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Alessandro Orlando

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Alessandro Orlando
Personal information
Date of birth (1970-06-01) 1 June 1970 (age 50)
Place of birth Udine, Italy
Height 1.72 m (5 ft 7 12 in)
Position(s) Defender
Senior career*
Years Team Apps (Gls)
1987–1991 Udinese 33 (0)
1989–1990Parma (loan) 13 (1)
1991–1992 Sampdoria 14 (1)
1992–1993 Udinese 29 (0)
1993–1994 Milan 15 (0)
1994–1995 Juventus 13 (0)
1995–1996 Fiorentina 6 (1)
1996–1998 Udinese 24 (0)
1998–2000 Treviso 50 (4)
2000–2001 Cagliari 8 (0)
2001–2003 Padova 42 (0)
2003–2004 Cologna Veneta 9 (0[1])
2004–2007 Tamai 62 (9)
* Senior club appearances and goals counted for the domestic league only

Alessandro Orlando (born 1 June 1970) is an Italian former professional footballer who played a defender.

A quick, talented, energetic, and dynamic offensive left-back, with a powerful shot and good technique, he excelled at providing long passes and crosses to forwards and at making attacking runs down the flank. Despite his offensive and creative prowess, he was inconsistent at times, however, and was less effective defensively, as he often struggled in one on one situations with forwards. A predominantly left-footed player, he was also an accurate free-kick taker.[1][2][3]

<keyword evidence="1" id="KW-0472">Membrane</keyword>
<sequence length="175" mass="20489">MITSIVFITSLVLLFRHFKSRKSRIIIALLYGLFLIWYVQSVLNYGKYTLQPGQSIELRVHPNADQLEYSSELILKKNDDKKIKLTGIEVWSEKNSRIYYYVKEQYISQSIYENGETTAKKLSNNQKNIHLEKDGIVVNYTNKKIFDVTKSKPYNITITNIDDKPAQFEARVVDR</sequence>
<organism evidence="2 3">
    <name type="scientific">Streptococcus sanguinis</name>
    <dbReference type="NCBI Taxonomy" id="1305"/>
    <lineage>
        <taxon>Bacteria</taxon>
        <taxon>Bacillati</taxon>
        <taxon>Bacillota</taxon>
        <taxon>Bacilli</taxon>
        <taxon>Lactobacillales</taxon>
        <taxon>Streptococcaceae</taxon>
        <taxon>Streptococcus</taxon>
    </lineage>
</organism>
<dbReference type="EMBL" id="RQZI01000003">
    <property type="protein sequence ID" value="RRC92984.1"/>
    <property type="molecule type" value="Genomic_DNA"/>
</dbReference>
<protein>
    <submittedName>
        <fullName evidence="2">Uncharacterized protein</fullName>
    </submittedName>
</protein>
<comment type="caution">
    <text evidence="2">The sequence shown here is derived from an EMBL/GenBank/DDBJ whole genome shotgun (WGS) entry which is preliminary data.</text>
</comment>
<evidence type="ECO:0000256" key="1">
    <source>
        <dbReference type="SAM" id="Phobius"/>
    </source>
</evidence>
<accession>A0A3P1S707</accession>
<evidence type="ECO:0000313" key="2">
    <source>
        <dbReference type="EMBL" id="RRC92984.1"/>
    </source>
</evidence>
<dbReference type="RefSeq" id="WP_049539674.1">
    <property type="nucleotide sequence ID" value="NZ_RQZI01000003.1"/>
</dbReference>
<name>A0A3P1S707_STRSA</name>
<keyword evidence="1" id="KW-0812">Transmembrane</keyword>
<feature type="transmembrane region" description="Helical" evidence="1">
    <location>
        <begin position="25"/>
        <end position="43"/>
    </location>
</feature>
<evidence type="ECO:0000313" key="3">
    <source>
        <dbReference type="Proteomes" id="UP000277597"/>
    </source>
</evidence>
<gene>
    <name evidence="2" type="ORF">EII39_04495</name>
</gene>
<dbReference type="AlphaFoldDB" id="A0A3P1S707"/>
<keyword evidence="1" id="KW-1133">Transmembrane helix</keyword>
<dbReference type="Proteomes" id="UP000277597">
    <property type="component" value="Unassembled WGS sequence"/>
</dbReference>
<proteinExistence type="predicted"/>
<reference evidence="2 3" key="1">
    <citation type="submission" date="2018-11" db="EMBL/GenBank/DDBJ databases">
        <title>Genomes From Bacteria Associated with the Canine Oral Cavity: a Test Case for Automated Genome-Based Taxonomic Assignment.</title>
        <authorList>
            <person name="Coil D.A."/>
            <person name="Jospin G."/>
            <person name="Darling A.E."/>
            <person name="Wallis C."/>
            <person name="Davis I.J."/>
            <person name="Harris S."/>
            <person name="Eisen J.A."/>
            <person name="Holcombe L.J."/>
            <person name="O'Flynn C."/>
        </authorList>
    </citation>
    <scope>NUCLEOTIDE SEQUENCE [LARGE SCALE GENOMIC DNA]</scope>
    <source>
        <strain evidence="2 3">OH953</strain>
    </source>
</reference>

Although he was often a reserve player at Milan and Juventus, Orlando is one of the six players to win the Serie A title in two successive years with different clubs, winning the 1993–94 Serie A title with Milan, and the 1994–95 Serie A title with Juventus; the other five are Giovanni Ferrari, Riccardo Toros, Eraldo Mancin, Roberto Baggio, and Andrea Pirlo.[4]

Club career

Early career

After beginning his career in the Udinese Youth side, Orlando made 3 appearances in the Udinese senior side during the 1987–88 and the 1988–89 Serie B seasons.[5] He was subsequently loaned to Parma, making 13 appearances and scoring a goal, also managing Serie A promotion during the 1989–90 season.[5] At the end of his loan contract, he returned to Udinese making 30 appearances in Serie B.[2][5]